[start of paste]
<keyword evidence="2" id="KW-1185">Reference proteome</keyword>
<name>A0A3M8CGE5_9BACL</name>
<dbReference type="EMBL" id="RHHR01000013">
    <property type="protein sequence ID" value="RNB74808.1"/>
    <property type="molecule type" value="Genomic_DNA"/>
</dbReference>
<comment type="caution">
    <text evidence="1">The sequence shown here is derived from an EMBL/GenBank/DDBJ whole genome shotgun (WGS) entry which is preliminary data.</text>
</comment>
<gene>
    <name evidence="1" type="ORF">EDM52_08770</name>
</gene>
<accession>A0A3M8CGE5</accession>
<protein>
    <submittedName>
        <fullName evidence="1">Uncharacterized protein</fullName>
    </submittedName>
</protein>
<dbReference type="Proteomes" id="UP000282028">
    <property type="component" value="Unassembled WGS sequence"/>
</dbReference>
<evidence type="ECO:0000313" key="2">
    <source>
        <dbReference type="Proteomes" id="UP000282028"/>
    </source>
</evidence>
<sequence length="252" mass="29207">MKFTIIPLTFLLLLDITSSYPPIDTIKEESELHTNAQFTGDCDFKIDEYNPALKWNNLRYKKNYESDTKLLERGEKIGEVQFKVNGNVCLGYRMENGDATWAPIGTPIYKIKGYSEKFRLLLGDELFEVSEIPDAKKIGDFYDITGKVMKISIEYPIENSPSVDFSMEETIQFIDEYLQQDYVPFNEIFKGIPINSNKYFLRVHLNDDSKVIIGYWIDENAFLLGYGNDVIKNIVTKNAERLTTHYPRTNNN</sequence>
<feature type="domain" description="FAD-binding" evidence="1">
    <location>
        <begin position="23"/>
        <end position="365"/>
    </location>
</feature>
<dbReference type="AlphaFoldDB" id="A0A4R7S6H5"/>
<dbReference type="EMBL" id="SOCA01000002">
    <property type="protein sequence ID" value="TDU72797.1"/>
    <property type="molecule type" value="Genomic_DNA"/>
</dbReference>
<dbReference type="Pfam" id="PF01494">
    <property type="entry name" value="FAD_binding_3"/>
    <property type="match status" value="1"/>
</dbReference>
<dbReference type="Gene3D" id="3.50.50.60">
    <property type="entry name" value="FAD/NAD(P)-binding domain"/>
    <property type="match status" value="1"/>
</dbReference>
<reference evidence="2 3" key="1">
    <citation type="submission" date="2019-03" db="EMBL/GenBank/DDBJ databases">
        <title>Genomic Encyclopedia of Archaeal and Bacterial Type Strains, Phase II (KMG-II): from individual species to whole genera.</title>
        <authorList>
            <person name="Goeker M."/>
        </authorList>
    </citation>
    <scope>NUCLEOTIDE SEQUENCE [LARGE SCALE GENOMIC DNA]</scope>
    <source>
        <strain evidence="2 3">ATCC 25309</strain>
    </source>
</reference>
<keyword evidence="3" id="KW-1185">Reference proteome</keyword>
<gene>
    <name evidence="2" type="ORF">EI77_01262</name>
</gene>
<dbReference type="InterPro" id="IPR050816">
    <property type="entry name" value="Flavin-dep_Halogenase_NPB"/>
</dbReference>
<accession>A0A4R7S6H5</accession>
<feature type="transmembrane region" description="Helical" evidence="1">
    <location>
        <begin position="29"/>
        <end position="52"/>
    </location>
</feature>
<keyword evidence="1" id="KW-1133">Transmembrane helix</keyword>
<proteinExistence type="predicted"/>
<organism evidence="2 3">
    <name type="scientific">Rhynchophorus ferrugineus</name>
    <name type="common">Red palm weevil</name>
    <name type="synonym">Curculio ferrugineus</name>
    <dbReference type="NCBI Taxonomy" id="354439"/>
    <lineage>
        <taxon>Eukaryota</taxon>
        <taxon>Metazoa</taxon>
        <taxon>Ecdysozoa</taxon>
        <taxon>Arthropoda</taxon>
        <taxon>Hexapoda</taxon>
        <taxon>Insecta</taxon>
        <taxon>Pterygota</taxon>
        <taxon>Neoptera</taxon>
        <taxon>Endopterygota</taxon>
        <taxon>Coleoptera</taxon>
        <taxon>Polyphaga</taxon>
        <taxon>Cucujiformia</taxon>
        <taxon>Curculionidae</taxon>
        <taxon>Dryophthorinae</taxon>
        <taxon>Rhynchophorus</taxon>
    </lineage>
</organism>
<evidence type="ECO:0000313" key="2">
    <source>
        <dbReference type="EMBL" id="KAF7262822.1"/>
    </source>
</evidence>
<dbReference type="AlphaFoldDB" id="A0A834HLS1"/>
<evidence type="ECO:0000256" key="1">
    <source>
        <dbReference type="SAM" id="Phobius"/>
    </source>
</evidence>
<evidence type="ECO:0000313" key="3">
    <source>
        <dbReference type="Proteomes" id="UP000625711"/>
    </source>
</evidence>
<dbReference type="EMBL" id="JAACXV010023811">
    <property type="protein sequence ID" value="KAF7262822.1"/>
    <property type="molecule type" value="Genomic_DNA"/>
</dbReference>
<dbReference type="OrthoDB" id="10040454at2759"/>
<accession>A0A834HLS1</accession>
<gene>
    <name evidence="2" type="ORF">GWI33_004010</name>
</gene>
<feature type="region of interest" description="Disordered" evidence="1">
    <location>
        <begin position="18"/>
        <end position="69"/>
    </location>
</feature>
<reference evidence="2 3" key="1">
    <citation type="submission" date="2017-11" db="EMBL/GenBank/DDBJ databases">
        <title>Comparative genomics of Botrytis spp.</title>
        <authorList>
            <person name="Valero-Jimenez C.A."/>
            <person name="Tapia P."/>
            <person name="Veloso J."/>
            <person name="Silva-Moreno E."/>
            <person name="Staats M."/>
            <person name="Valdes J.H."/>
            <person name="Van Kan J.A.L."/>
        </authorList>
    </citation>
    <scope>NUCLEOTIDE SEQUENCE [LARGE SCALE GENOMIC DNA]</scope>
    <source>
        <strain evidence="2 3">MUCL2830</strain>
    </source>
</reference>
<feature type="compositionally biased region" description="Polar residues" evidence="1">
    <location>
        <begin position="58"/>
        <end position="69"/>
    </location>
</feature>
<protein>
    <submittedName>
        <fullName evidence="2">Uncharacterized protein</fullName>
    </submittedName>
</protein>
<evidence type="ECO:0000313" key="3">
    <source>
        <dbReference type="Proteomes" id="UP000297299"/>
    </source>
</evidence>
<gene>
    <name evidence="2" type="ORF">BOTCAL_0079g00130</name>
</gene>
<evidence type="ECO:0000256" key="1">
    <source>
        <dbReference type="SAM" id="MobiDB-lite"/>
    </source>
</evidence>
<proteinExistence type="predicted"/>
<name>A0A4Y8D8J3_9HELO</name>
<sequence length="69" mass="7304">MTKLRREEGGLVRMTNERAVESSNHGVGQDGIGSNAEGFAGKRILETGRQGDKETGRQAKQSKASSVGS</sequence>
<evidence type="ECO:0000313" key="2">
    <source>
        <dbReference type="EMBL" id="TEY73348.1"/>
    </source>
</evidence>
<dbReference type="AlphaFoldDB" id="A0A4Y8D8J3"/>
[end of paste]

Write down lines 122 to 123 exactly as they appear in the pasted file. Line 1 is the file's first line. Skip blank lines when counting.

</gene>
<feature type="region of interest" description="Disordered" evidence="1">